3. What are the specific concerns of the IRB when reviewing proposed research?
When evaluating research, the IRB utilizes the following criteria in determining whether or not to approve the proposal.
The goal of research is to contribute to the general knowledge base. Proposed research will be evaluated with regard to whether or not the proposed research accomplishes this. Benefits of the research need to justify any potential risks; the riskier the research project is to the participants, the greater the amount of knowledge gained should be. Therefore, the specific research design, procedures, and materials need to be clearly articulated in the proposal so that the IRB can make a determination regarding the overall contributions of the research in light of potential risks to participants. Replication of previous research that has been done often and that has potential risks to the participants is not justified.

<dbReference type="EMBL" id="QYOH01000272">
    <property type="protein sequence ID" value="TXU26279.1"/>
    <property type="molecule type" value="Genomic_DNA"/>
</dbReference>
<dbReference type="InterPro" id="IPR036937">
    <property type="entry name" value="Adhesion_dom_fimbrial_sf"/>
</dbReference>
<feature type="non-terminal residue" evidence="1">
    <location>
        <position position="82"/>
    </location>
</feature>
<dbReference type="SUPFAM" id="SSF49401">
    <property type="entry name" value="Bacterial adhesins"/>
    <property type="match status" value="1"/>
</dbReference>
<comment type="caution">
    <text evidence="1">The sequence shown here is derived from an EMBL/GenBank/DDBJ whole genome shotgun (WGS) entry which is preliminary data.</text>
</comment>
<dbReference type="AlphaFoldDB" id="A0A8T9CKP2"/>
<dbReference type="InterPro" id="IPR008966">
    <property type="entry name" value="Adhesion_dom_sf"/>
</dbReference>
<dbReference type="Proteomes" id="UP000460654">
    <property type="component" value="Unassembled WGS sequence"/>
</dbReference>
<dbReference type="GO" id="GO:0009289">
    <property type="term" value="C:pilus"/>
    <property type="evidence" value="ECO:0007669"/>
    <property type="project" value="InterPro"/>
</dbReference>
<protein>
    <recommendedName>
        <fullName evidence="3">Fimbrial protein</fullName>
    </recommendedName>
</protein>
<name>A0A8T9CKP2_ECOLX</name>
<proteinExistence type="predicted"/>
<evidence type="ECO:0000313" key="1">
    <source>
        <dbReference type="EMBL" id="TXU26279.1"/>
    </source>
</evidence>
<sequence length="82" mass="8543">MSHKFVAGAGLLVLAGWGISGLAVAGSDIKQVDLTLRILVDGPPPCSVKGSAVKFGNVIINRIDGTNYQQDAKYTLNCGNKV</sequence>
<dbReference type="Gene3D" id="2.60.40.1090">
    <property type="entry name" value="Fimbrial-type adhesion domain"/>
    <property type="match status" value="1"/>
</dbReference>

Research projects should not harm participants. The primary mandate of the IRB is to protect participants from harm. Harm can include physical as well as psychological or emotional harm. Moreover, harm can be immediate or delayed. The IRB will require evidence from the researcher that participants will not be harmed in any way by participating in the research study.
Research participants need to be adequately informed of the possible benefits/risks should they participate in research. They need to know they have the right to discontinue participation at any time, they need to acknowledge these risks and benefits by signing an Informed Consent form, and must be debriefed after the study if appropriate. Those unable to legally provide their own consent must have a parent/guardian provide consent on their behalf. In these instances, those who able to should sign an Assent form acknowledging their understanding of the benefits/risks of participation. The IRB will weigh the relative benefits and risks to the participants and will review the Informed Consent and Assent forms to ensure that the researcher has adequately explained these.